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Journal of Environmental Quality Abstract - Surface Water Quality

Monitoring Fipronil and Degradates in California Surface Waters, 2008–2013


This article in JEQ

  1. Vol. 44 No. 4, p. 1233-1240
    Received: Jan 15, 2015
    Accepted: Apr 02, 2015
    Published: May 8, 2015

    * Corresponding author(s): rbudd@cdpr.ca.gov
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  1. Robert Budd *,
  2. Michael Ensminger,
  3. Dan Wang and
  4. Kean S. Goh
  1. California Dep. of Pesticide Regulation, Sacramento, CA 95814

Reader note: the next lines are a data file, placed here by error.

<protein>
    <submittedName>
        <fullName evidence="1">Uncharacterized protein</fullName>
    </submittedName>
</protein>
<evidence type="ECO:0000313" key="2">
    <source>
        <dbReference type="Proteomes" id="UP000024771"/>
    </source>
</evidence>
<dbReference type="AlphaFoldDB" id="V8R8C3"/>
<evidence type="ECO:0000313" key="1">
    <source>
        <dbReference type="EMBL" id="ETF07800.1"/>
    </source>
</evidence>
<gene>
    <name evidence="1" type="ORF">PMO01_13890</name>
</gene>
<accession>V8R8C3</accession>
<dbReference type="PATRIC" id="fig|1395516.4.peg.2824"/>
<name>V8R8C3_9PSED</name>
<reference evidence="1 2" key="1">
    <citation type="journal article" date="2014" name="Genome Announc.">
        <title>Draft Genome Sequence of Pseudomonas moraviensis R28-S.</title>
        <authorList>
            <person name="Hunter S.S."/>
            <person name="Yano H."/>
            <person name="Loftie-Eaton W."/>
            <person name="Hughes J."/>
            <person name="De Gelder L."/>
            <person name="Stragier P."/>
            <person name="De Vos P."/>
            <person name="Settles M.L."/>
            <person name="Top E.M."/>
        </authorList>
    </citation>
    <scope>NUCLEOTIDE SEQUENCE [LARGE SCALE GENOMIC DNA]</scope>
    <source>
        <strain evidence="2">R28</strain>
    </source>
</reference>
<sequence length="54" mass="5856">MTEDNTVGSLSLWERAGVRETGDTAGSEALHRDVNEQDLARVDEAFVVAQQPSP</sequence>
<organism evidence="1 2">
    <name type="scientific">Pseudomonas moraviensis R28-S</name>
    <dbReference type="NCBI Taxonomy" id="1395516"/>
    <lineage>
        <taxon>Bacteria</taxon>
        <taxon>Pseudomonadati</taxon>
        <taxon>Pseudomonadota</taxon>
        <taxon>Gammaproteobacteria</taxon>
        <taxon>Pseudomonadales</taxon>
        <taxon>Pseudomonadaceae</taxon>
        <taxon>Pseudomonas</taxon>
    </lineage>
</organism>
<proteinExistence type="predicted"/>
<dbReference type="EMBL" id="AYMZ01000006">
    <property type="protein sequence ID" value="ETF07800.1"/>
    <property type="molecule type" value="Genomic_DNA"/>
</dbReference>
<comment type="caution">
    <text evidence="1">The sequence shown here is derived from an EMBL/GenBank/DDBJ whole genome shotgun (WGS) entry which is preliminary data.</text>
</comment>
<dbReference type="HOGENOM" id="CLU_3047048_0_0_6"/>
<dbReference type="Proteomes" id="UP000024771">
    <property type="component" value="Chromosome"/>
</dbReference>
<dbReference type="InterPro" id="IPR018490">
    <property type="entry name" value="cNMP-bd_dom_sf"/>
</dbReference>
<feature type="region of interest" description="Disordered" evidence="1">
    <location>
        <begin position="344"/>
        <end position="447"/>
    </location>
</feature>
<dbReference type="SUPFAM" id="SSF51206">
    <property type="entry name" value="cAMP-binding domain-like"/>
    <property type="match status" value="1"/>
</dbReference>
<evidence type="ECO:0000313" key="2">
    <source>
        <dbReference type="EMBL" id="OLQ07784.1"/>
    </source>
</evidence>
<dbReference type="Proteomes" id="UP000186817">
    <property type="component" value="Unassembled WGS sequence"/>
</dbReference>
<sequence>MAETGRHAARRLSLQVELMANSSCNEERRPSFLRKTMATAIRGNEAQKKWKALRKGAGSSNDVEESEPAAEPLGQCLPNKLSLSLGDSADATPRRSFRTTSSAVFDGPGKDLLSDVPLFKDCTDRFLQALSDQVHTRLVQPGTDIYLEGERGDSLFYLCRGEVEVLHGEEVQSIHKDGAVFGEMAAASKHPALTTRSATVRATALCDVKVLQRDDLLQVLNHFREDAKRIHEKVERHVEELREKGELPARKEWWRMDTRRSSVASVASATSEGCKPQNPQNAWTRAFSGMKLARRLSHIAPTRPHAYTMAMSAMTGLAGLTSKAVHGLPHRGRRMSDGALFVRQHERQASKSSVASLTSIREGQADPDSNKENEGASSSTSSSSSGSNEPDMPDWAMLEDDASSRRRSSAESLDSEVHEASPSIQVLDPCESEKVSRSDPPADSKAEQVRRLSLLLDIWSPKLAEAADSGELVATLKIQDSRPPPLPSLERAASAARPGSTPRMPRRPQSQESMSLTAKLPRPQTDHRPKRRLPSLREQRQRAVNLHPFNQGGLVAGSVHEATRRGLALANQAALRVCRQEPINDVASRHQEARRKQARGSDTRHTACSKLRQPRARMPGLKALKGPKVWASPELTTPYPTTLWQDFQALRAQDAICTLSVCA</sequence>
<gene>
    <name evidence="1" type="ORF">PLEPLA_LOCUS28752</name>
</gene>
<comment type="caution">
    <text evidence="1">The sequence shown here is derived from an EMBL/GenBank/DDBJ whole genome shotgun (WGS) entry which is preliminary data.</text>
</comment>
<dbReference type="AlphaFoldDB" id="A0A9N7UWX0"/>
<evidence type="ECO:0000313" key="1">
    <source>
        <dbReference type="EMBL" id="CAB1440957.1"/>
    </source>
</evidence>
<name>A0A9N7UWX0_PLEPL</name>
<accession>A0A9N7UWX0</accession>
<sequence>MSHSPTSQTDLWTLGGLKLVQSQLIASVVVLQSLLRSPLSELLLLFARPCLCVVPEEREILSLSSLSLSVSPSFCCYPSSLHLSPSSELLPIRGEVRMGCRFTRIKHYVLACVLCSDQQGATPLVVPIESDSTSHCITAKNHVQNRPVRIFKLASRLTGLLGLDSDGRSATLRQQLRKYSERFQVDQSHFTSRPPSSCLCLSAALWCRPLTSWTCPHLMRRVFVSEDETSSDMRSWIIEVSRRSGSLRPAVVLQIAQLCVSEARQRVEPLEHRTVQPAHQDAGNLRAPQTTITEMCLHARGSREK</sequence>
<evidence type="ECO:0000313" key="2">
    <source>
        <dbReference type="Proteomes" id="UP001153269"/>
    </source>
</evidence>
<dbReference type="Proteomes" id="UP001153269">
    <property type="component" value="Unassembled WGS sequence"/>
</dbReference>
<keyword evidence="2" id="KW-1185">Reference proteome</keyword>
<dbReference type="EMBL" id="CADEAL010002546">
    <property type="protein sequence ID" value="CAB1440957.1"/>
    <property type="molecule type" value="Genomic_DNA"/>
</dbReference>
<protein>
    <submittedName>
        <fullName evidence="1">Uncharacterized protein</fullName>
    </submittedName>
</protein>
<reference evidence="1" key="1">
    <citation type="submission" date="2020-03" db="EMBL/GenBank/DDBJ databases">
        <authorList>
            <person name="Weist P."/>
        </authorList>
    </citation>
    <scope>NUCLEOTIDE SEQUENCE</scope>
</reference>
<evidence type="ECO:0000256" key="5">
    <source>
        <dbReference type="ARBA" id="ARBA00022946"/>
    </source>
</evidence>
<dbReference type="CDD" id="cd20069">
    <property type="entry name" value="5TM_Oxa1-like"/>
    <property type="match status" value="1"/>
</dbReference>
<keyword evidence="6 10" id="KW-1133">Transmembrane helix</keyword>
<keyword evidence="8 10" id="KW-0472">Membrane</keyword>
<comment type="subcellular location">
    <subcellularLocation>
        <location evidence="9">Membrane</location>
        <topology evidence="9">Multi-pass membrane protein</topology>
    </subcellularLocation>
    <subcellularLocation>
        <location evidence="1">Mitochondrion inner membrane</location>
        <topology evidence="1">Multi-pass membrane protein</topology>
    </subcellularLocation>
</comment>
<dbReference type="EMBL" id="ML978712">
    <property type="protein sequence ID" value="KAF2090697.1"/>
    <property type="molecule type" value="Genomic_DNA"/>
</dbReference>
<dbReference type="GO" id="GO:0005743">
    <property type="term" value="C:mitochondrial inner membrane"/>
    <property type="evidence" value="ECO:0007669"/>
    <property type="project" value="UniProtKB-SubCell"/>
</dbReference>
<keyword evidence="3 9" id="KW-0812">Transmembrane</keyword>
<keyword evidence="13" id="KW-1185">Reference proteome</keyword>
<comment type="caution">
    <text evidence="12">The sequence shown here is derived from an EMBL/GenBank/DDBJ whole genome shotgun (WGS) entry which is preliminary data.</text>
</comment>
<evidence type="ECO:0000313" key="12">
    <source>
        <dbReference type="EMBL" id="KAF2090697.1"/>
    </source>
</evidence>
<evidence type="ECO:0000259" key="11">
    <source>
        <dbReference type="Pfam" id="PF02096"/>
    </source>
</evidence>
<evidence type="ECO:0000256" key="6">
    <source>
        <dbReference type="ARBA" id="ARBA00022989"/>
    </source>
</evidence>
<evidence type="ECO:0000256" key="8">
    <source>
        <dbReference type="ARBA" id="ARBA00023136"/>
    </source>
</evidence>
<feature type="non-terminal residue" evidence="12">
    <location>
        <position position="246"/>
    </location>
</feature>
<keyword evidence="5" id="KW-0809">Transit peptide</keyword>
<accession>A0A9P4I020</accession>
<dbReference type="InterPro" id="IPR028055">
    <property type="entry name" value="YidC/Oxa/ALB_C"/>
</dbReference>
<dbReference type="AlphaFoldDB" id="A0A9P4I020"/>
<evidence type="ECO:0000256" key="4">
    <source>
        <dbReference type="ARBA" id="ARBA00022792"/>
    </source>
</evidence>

The phenylpyrazole insecticide fipronil has become a popular replacement pest management tool as organophosphorus insecticides have been phased out for residential use and pyrethroids have come under scrutiny as a surface water contaminant. There has been an increasing concern of offsite transport of fipronil to surrounding surface waters and a corresponding increase in potential toxicity to aquatic organisms. The California Department of Pesticide Regulation Environmental Monitoring Program has collected over 500 urban surface water samples throughout California since 2008 to determine the presence and concentrations of fipronil and five degradate products. Statewide, fipronil was detected at high frequency (49%), as were the sulfone (43%) and desulfinyl (33%) degradates. Data collected at long-term monitoring stations indicate higher concentrations in southern California, corresponding to a higher use pattern in the region. There is a clear pattern of increased transport of fipronil with higher flow associated with rain events. However, the lack of seasonality effects on degradates’ concentrations suggest a constant source of fipronil with a corresponding lag time of transport to surface waters during the dry season. Receiving waters had a diluting effect on concentrations; however, a significant proportion (46%) of receiving water samples had associated fipronil concentrations above USEPA aquatic life chronic benchmark values. Total mass loading estimates from a long-term monitoring site suggest that the annual fipronil loading is greater in the dry season than during storm events. This could have implications for future mitigation efforts because most runoff during this period was generated from irrigation and outdoor residential use.

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